Book Image

The Go Workshop

By : Delio D'Anna, Andrew Hayes, Sam Hennessy, Jeremy Leasor, Gobin Sougrakpam, Dániel Szabó
Book Image

The Go Workshop

By: Delio D'Anna, Andrew Hayes, Sam Hennessy, Jeremy Leasor, Gobin Sougrakpam, Dániel Szabó

Overview of this book

The Go Workshop will take the pain out of learning the Go programming language (also known as Golang). It is designed to teach you to be productive in building real-world software. Presented in an engaging, hands-on way, this book focuses on the features of Go that are used by professionals in their everyday work. Each concept is broken down, clearly explained, and followed up with activities to test your knowledge and build your practical skills. Your first steps will involve mastering Go syntax, working with variables and operators, and using core and complex types to hold data. Moving ahead, you will build your understanding of programming logic and implement Go algorithms to construct useful functions. As you progress, you'll discover how to handle errors, debug code to troubleshoot your applications, and implement polymorphism using interfaces. The later chapters will then teach you how to manage files, connect to a database, work with HTTP servers and REST APIs, and make use of concurrent programming. Throughout this Workshop, you'll work on a series of mini projects, including a shopping cart, a loan calculator, a working hours tracker, a web page counter, a code checker, and a user authentication system. By the end of this book, you'll have the knowledge and confidence to tackle your own ambitious projects with Go.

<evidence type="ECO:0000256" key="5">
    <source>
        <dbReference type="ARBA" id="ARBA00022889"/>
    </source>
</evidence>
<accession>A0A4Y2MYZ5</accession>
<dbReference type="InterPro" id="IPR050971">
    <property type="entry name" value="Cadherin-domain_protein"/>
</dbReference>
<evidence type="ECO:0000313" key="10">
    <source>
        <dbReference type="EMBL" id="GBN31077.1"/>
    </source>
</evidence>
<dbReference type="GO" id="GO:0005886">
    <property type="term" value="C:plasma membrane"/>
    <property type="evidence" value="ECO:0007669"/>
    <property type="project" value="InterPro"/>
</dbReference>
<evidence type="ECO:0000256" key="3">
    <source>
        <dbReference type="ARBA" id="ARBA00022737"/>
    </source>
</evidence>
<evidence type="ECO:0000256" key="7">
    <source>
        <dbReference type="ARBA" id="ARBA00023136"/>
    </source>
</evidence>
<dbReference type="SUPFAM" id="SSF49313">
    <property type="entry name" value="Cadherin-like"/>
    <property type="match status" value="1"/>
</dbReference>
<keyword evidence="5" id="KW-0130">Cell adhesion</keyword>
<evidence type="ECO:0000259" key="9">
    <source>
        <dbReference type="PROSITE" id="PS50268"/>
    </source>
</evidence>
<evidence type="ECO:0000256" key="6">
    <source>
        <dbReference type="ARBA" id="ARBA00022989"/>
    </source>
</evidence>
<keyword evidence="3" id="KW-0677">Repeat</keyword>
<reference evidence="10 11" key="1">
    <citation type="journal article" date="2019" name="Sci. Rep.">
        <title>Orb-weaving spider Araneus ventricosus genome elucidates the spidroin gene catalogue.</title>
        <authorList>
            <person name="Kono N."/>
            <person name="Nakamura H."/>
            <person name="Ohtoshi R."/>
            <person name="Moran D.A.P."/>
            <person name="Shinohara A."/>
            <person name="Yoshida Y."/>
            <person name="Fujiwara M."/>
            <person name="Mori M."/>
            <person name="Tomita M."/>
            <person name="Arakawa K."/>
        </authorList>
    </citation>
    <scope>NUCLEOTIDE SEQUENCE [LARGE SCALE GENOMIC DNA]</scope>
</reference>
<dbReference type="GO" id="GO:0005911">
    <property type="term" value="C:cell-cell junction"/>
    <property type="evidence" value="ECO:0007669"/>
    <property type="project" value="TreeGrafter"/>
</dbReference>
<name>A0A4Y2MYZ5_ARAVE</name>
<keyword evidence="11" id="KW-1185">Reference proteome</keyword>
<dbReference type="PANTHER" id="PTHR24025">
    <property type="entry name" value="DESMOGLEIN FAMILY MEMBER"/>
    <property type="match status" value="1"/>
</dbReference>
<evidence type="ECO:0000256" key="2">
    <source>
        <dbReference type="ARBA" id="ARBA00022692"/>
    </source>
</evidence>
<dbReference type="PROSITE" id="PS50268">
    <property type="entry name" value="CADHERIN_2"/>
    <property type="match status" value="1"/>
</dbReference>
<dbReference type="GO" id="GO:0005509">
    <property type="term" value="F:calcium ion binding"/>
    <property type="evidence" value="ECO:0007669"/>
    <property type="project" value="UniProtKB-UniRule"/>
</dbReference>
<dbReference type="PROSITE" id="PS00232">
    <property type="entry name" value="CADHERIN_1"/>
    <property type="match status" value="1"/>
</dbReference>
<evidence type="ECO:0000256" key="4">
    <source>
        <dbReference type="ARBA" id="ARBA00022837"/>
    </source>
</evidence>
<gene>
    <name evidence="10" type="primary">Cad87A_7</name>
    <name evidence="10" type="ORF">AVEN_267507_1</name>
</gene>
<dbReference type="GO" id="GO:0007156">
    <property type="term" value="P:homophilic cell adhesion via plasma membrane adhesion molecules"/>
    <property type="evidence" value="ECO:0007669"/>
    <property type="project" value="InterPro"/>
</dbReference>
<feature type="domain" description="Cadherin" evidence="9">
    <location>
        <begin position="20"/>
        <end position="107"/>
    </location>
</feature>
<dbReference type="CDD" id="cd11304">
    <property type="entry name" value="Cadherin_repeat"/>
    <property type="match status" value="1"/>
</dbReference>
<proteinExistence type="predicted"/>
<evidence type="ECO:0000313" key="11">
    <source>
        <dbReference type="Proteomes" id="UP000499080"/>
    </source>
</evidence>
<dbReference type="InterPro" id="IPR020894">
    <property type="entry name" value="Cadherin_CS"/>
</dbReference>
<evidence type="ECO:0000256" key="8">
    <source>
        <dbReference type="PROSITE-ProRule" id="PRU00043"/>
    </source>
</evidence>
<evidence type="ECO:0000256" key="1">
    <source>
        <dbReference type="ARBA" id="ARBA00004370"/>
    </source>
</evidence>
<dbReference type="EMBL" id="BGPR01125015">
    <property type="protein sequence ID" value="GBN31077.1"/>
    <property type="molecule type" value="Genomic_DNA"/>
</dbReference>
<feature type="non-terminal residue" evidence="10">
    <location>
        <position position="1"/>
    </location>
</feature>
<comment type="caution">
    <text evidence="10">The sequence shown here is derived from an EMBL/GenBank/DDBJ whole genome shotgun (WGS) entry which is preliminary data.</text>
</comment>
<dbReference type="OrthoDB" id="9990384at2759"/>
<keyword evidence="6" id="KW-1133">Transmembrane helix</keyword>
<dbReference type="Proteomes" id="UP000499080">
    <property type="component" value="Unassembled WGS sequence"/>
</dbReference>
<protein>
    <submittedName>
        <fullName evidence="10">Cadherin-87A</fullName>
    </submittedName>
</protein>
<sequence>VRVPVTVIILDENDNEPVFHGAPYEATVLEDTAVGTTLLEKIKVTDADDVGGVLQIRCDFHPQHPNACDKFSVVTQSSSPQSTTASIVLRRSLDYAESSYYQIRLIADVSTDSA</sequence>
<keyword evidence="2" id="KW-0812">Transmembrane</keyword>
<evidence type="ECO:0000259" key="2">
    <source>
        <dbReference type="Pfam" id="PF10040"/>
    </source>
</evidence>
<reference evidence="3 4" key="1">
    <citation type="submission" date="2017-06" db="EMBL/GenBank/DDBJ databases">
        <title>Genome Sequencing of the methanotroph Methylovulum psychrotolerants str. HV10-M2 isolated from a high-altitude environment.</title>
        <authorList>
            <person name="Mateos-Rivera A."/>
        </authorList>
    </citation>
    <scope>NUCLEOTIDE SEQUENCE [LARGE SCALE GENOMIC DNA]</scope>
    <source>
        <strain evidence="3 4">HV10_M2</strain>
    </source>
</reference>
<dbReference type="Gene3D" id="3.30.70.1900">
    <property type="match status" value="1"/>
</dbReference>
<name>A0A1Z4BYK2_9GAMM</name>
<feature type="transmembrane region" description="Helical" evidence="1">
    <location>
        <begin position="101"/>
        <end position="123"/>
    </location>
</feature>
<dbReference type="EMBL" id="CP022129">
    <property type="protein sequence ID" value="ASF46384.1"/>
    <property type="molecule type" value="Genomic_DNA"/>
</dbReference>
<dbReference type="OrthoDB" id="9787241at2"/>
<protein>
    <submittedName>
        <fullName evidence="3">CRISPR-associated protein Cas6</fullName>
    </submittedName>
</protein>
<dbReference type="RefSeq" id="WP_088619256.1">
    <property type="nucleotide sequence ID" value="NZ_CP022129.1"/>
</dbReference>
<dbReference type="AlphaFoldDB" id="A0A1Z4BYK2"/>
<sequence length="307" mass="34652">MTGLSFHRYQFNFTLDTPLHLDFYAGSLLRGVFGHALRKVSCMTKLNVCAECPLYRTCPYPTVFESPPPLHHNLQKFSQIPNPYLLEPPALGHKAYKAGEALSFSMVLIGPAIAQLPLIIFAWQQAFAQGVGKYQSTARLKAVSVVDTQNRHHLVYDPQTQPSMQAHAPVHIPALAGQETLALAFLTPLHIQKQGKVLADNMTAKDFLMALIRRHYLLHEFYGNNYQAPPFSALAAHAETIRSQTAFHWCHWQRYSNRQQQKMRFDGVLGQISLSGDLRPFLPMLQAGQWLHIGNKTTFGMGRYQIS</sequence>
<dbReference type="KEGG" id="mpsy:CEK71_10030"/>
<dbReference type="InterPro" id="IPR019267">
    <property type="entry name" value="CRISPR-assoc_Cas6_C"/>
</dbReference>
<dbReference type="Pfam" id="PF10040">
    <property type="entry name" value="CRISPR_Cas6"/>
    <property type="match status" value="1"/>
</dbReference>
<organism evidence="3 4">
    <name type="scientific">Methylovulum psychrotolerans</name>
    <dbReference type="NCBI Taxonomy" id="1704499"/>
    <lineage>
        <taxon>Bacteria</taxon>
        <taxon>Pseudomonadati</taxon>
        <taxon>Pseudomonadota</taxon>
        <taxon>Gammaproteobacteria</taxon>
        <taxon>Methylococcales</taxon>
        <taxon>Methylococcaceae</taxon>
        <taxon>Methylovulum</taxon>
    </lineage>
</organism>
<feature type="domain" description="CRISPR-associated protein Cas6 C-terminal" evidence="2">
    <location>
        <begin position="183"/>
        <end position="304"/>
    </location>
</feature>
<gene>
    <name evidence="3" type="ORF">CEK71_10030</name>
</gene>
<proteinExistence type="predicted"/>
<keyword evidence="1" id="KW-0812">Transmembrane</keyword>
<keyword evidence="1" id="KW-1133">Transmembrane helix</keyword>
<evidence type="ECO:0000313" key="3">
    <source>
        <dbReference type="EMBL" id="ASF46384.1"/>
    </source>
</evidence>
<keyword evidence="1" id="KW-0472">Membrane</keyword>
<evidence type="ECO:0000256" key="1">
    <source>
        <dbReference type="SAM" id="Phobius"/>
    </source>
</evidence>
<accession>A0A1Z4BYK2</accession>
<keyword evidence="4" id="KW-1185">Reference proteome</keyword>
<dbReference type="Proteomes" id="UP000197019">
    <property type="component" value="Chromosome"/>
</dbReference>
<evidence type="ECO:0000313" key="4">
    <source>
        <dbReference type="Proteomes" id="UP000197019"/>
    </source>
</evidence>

Table of Contents (21 chapters)
Free Chapter
1. Variables and Operators
2. Logic and Loops

The Go Race Detector

The Go race detector was added to Go to be able to detect race conditions. As we mentioned in Chapter 16, Concurrent Work, you can use goroutines to run parts of your code concurrently. However, even experienced programmers might make a mistake that allows different goroutines to access the same resource at the same time. This is called a race condition. A race condition is problematic because one goroutine can edit the resource in the middle of another reading it, meaning the resource could be corrupted. While Go has made concurrency a first-class citizen in the language, the mechanisms for concurrent code do not prevent race conditions. Also, due to the inherent nature of concurrency, a race condition might stay hidden until long after your code has been deployed. This also means they tend to be transient, making them devilishly difficult to debug and fix. This is why the Go race detector was created.

This tool works by using an algorithm that detects asynchronous...